Previously known as Climate Schools, OurFutures was developed by researchers based at the Matilda Centre for Research in Mental Health and Substance Use at the University of Sydney, Australia. See the OurFutures website for more information.
- Class discussion alone
- Worksheet followed by class discussion.
The 2020 NHMRC Australian Alcohol Guidelines recommend that younger people (under the age of 18), should not drink any alcohol. In addition, no one (including healthy adults) should engage in binge drinking (consuming 4 or more standard drinks on any one day).
What do the class think are the reasons for these recommendations?
Optional: The class worksheet (attached) can be completed by students prior to class discussion.
Possible points for discussion:
- Reduced Body Mass. When alcohol is absorbed, it is distributed throughout the body’s total water content. On average, younger people have a smaller body mass than adults and correspondingly have less water. This means that in a younger person there is less water to dilute the alcohol, so the alcohol is more concentrated and will have a greater effect on the person. A good analogy to explain this concept is to think of diluting cordial with water. If you add cordial to a large glass of water, the cordial will be weak. If you add cordial to a small glass of water, the cordial will be strong. Likewise, for adolescents, where there is less water available to dilute the alcohol, the overall strength of the alcohol is greater.
- Lack of experience. Younger people also lack experience of drinking and its effects. In some societies young people are gradually introduced to alcohol within the family context and learn about their own reaction to alcohol in a safe and supportive context. In our culture that is not always the case. This means that the first time some young people consume alcohol is out with friends in a high-risk situation and they do not have any knowledge or yardstick to know what are safe and unsafe amounts of alcohol to consume.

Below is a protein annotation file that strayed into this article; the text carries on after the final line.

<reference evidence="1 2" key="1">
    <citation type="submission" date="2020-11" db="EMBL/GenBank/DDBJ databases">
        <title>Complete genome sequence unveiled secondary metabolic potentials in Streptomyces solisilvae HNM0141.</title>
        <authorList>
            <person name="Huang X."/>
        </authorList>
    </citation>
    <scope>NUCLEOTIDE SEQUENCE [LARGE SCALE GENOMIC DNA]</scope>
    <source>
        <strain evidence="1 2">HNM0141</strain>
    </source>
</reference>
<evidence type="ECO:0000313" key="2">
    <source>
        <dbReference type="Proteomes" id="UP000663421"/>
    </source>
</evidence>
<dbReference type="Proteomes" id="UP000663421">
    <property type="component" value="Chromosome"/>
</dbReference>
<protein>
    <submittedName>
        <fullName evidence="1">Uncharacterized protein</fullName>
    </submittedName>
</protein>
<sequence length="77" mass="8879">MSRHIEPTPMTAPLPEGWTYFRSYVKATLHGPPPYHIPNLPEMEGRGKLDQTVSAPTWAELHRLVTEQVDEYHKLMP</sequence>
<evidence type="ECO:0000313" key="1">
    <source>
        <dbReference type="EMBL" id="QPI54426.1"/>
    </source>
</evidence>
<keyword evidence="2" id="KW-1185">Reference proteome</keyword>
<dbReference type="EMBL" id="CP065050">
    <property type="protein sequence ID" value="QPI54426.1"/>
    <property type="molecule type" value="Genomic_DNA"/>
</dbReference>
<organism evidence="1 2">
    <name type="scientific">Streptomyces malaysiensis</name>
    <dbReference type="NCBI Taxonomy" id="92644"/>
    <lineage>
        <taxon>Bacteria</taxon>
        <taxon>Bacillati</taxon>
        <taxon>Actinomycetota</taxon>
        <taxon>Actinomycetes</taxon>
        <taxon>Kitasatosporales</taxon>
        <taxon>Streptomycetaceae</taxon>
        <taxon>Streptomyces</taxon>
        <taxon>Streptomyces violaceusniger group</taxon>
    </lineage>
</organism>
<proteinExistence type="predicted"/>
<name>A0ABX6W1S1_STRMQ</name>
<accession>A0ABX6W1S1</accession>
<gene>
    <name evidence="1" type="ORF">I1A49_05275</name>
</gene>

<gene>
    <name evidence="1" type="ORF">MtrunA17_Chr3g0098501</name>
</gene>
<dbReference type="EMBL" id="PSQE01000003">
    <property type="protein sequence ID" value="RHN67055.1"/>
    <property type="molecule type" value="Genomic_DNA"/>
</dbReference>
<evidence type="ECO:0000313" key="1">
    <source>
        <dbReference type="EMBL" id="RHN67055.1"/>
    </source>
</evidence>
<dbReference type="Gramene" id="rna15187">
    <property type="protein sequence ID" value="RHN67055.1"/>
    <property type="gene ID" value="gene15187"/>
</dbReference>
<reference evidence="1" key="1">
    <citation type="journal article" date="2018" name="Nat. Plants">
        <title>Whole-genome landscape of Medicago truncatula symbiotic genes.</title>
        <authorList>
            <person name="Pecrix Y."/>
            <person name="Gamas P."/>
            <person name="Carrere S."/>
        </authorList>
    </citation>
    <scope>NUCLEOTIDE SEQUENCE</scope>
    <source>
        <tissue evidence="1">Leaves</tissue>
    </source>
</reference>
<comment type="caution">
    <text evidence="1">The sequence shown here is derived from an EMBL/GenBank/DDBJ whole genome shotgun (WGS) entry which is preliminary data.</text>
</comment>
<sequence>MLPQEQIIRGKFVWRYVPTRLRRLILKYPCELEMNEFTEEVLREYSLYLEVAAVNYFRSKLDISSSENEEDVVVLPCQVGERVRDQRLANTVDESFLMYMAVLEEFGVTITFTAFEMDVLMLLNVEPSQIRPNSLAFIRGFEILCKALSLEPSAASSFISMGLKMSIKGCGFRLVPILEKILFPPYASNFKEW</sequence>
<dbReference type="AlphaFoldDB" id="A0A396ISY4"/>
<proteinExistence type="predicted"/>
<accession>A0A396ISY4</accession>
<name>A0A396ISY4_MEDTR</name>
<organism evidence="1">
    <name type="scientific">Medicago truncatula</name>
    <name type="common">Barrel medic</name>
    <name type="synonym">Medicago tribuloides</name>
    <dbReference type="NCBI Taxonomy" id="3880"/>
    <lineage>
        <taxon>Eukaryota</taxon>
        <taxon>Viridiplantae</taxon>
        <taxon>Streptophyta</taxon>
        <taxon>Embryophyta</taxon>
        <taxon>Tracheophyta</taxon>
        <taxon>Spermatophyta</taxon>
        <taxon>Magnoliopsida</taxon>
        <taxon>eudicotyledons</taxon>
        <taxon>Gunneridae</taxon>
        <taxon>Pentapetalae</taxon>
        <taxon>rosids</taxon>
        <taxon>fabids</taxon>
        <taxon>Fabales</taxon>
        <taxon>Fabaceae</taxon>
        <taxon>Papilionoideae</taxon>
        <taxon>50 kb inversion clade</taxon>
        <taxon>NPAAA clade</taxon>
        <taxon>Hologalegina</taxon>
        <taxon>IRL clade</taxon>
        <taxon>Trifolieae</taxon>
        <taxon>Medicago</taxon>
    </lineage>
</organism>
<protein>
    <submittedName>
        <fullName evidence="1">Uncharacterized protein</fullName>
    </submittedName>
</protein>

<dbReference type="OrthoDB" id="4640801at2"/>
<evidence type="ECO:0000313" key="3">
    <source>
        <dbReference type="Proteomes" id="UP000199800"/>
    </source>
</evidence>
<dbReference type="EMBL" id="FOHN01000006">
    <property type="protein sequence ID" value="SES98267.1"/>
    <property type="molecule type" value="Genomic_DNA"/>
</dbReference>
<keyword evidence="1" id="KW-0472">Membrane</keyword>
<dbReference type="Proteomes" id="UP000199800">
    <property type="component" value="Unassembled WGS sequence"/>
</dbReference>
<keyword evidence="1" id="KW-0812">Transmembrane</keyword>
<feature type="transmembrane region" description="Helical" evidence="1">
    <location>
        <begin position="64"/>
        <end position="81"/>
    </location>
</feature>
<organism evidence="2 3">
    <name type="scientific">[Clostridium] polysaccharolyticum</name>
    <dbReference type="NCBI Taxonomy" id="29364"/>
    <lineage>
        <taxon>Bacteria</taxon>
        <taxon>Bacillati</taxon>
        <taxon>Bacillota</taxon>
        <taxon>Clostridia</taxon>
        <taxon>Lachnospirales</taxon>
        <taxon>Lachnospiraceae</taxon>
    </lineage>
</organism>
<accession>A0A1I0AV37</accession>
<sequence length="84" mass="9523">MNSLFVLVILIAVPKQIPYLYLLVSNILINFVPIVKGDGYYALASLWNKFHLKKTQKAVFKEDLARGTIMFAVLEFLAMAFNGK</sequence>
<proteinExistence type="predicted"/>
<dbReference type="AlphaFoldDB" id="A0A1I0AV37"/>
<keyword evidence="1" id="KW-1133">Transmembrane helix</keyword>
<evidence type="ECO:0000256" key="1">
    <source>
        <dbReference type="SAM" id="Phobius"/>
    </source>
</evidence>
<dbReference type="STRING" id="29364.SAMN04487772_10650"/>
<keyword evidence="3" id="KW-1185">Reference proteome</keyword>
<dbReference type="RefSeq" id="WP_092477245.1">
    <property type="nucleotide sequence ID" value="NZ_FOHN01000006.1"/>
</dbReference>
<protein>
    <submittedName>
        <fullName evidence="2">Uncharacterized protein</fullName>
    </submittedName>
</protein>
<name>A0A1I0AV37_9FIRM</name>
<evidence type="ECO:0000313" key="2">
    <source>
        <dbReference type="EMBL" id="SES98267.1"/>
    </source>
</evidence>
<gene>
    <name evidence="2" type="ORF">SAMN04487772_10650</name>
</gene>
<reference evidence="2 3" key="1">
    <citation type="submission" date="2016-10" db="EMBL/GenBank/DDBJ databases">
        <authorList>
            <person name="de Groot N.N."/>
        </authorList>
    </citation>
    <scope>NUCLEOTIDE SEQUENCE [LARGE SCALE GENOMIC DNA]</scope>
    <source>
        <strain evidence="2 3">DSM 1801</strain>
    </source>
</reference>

- Risk of problems later in life. There is evidence from the United States that the younger a person starts to drink, the greater the risk of developing alcohol related problems later in life. Adolescents who drank by 14 years were more likely to experience alcohol dependence than those who did not drink until they were 21 years old. Studies also indicate that the later adolescents delay their first drink, the less likely they will become regular consumers.
- The teenage brain is still developing. The human brain is undergoing important development and maturation well into the 20s. Research findings suggest that drinking alcohol during these teenage years can disrupt healthy brain development.
- Understanding of the reasons for the different guidelines for younger age groups.
Secondary teachers reviewed this and other OurFutures activities, with 92.3% rating these activities as good or very good. This particular activity was among the most popular activities selected for implementation by teachers.
The benefits of implementing individual activities from OurFutures has not been examined. The benefits of implementing the entire 6 session OurFutures program has been supported by multiple research studies, see OurFutures: Alcohol Module.